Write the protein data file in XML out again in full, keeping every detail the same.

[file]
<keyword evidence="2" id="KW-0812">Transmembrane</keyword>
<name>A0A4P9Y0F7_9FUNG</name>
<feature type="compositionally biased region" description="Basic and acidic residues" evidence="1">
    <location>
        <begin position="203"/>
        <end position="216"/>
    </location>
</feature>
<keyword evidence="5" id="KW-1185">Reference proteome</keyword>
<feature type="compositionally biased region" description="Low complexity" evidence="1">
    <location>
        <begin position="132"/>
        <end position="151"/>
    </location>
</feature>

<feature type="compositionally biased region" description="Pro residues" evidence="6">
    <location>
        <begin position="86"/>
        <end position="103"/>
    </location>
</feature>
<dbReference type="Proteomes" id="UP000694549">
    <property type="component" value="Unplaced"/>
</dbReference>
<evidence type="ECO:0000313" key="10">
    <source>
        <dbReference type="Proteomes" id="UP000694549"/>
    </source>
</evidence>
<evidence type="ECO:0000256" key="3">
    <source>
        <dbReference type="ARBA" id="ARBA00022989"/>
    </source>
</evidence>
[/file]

<keyword evidence="2" id="KW-0812">Transmembrane</keyword>
<name>A0A4P9Y0F7_9FUNG</name>
<feature type="compositionally biased region" description="Basic and acidic residues" evidence="1">
    <location>
        <begin position="203"/>
        <end position="216"/>
    </location>
</feature>
<keyword evidence="5" id="KW-1185">Reference proteome</keyword>
<feature type="compositionally biased region" description="Low complexity" evidence="1">
    <location>
        <begin position="132"/>
        <end position="151"/>
    </location>
</feature>

<feature type="compositionally biased region" description="Pro residues" evidence="6">
    <location>
        <begin position="86"/>
        <end position="103"/>
    </location>
</feature>
<dbReference type="Proteomes" id="UP000694549">
    <property type="component" value="Unplaced"/>
</dbReference>
<evidence type="ECO:0000313" key="10">
    <source>
        <dbReference type="Proteomes" id="UP000694549"/>
    </source>
</evidence>
<evidence type="ECO:0000256" key="3">
    <source>
        <dbReference type="ARBA" id="ARBA00022989"/>
    </source>
</evidence>